The Time I Hired Willie Mays

McCormack & Dodge scheduled a User Conference for its customers in San Francisco in August 1983. I was asked to find a luncheon speaker.  Usually, we chose someone from the business world, academia, or the military, such as Admiral Grace Hopper (who was one of the best speakers I ever saw.)  I decided to try to get Willie Mays to speak.  Willie was a member of the Baseball Hall of Fame and was one of the best to play.  I did not know whether he would be available, affordable – and even a good speaker.

So, how can I contact Mays? I had heard about the Willie Mays Say Hey Foundation, so I naively called and left a message for Mays to call me.  A few days later, I was surprised when I saw a pink message slip on my desk that Willie Mays had called me and left a telephone number.  I called the number and was shocked that Mays answered the telephone.  I explained what I was looking for, and he told me that our budget was lower than his usual fee, but since the meeting was in downtown San Francisco, he thought he could do it.

Later, his agent contacted me, and we firmed up the date for the speech.

I was contacted a few weeks later by a person from the Say Hey Foundation who informed me that the San Francisco Giants and Mays had finally patched up their differences, and the Giants were going to hold a uniform retirement ceremony at Candlestick Park, where the Giants then played their games.  Even though Mays played parts of 21 years with the Giants, of which 15 were in San Francisco, there was friction between them, and the Giants still had not retired Mays’ uniform number ten years after he stopped playing baseball.  Some of that was due to Willie (and Mickey Mantle)  taking a job as a greeter with a casino. I was asked if I wanted tickets to attend the game, and I could not say “yes.”  I was provided four tickets.  I took my son and invited two of our customers.

The ceremony was scheduled for Sunday, August 20. I was shocked that the tickets were for seats on the field next to the Giants’ dugout.  We were introduced to Mays, who was warmly greeted by the sold-out audience.

Willie Mays then came to our luncheon on the following Tuesday.  He asked me what I wanted him to speak about.  I replied: “You’re Willie Mays, one of the greatest baseball players ever.  Tell us about your life and baseball experiences.” He replied: “Is that it? Nothing else?”  I said, “No, just be Willie Mays.”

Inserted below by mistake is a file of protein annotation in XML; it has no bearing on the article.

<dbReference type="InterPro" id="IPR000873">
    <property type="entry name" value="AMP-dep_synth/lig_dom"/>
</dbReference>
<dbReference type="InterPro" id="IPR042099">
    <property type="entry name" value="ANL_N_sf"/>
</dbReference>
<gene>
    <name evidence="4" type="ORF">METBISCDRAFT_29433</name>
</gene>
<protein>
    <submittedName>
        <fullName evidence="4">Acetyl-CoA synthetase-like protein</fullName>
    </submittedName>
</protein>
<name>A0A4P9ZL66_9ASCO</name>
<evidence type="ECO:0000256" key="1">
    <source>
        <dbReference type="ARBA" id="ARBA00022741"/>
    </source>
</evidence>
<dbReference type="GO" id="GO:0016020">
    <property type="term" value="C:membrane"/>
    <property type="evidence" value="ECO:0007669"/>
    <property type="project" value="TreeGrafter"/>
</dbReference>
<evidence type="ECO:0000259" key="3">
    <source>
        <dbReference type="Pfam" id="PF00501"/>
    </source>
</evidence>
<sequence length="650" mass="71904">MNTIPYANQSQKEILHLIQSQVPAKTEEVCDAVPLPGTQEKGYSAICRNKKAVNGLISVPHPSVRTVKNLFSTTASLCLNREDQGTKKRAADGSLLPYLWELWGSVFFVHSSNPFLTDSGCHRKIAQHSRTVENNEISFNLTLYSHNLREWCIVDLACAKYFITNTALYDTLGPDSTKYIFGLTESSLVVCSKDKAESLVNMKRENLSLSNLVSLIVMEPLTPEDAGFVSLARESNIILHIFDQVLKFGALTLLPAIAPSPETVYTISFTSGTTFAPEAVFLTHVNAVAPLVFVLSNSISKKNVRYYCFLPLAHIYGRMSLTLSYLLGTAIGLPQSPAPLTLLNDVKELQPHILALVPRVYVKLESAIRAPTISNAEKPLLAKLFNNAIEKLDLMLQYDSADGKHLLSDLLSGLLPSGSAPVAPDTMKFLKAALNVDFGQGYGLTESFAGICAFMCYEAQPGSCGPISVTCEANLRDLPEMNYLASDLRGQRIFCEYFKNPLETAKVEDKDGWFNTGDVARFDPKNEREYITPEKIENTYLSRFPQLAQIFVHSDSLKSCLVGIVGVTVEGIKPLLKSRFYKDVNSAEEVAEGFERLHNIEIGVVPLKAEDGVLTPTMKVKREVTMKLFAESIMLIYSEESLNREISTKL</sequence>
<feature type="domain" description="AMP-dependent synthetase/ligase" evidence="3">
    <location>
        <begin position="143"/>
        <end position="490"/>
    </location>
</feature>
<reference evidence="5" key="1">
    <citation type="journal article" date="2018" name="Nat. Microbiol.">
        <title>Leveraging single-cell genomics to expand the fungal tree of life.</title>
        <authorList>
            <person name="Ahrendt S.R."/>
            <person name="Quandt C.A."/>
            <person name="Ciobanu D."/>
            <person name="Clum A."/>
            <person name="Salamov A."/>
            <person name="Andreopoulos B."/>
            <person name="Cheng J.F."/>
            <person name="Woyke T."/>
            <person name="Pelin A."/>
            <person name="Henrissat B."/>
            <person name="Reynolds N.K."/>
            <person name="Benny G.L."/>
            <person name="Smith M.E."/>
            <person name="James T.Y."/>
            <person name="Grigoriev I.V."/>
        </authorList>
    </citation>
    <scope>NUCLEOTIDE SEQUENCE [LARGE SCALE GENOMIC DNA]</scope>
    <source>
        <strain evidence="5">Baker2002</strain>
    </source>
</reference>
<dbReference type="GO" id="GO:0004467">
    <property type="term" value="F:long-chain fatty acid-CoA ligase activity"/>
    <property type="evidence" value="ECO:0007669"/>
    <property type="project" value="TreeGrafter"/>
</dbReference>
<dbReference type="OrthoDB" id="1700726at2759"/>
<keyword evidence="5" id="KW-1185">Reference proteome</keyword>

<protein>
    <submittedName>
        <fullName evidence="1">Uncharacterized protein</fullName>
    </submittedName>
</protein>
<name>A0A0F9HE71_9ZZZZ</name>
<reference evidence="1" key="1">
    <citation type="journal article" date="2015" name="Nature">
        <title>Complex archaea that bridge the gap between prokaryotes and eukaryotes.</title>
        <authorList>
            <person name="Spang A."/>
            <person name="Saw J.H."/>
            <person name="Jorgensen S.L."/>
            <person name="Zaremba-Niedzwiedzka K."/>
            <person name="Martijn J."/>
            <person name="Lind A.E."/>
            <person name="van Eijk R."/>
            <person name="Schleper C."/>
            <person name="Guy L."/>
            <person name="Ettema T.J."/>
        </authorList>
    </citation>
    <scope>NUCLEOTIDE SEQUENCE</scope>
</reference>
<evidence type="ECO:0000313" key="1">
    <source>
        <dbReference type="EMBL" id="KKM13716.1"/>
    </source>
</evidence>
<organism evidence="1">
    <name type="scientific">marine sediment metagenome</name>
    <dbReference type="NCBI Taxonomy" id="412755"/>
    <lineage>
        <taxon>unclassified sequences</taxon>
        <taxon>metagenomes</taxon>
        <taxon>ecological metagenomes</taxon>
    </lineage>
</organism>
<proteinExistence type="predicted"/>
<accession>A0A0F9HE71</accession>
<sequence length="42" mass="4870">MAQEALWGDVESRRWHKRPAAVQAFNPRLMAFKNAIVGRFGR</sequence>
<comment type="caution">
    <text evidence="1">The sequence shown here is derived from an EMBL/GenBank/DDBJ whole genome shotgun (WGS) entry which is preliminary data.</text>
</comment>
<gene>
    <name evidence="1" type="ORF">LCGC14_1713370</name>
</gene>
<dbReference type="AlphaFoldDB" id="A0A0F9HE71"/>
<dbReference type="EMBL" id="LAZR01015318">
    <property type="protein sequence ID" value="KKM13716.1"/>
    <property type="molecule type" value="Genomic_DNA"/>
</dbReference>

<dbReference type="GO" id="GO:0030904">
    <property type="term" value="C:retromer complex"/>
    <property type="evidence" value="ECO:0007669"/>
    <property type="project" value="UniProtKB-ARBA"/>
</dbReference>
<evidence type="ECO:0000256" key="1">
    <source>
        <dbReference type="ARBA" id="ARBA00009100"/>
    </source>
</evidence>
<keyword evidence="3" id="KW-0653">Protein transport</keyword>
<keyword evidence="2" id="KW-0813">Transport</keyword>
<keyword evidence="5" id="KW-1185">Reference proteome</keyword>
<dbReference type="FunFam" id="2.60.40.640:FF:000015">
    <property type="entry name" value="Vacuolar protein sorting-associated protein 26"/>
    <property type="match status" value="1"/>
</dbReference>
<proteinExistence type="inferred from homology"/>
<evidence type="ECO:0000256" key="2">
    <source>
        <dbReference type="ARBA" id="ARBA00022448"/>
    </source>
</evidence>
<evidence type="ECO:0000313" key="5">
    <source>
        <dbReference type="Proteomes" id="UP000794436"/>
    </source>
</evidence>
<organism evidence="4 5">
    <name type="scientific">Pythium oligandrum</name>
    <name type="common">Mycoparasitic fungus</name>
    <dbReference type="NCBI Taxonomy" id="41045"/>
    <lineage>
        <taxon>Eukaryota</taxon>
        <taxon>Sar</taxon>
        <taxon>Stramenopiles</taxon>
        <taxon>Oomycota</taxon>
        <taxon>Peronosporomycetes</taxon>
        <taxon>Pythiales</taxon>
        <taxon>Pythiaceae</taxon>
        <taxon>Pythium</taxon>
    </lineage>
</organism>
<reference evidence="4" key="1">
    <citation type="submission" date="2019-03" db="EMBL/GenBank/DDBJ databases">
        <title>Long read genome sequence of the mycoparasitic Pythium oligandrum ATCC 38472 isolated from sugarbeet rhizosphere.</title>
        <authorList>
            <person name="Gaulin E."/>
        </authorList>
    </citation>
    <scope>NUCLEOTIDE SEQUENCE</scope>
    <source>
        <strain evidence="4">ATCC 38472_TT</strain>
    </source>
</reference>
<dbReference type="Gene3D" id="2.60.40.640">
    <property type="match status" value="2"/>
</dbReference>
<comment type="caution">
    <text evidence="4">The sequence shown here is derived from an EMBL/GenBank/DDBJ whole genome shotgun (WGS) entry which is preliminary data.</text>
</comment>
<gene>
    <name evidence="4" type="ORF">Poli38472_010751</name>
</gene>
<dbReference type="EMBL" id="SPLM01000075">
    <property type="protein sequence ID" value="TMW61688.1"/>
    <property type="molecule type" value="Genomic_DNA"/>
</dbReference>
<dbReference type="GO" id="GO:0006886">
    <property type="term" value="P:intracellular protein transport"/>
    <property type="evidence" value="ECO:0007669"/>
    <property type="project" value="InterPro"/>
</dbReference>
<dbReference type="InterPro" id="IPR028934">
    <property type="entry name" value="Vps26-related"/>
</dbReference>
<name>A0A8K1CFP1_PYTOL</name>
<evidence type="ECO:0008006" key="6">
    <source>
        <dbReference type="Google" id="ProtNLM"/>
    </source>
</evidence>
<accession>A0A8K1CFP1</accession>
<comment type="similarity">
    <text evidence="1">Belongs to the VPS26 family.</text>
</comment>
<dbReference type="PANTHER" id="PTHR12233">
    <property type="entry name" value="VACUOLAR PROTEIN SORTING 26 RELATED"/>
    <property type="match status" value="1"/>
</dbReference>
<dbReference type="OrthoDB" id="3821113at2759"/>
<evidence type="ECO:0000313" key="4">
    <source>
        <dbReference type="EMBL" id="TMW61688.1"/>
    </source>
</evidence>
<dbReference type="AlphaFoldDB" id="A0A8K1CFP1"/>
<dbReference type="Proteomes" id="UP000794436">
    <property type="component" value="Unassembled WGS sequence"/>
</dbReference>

I introduced Mays, the greatest living baseball player, a unique “five-tool” player, and cited many of his career accomplishments.  His agent, Carl Keisler, who joined us, told me that Mays told him it was the best introduction he had ever received.  That was quite a compliment.  I asked Mays to sign my handwritten notes, which he did.

So, Mays entertained the audience for about 45 minutes and then signed autographed baseballs. He talked about playing in the Negro League, segregation, and mostly his time with the Giants.

Three of my favorite stories he told were:

Mays was drafted into the Army during the Korean War, shortly after his rookie season in 1951. When he reported for duty at Fort Eustis, Virginia, the General informed Mays that he had a baseball team and would be delighted if he agreed to play on it.  He said he wanted to win the championship in 1952, and if he did, he would reward Mays.  After they won the Army championship, he told Mays that he would give him leave to visit his parents in Alabama.  After not hearing from the Army for many weeks, Mays finally contacted the General at Fort Eustis, who told Mays to return whenever he felt like.  He returned shortly afterward and won another championship for the General in 1953. Mays returned to the New York Giants in 1954 and helped them win the World Championship.

I did not know that Mays was “on deck” to bat next when Bobby Thomson hit the home run (“the shot heard around the world”) to win the National League pennant in the decisive third game of a playoff against the Brooklyn Dodgers and Ralph Branca on October 3, 1951.

The third was about Willie Mays and his infamous manager, Leo “the Lip” Durocher. When Mays played centerfield for the New York Giants in 1951, the left fielder was Monte Irvin, and the right fielder was Bobby Thomson. Neither Irvin nor Thomson were good defensive outfielders, and Irvin, an eventual Hall of Famer, was at the end of his career.  Durocher told Mays to catch all the balls hit to the outfield. In one game, the batter hit a line drive directly to Thomson, who caught the ball.  When Mays returned to the Giants’ dugout, Durocher pulled him aside and said, “I told you to catch all of the balls that hit the outfield.” Mays said, “But skip, he hit it right at him.” Durocher responded, “I don’t care.  I want you to catch them anyway.

I will never forget my two days with Willie Mays, mostly because he was the best baseball player I ever met and because he was such a nice, friendly person.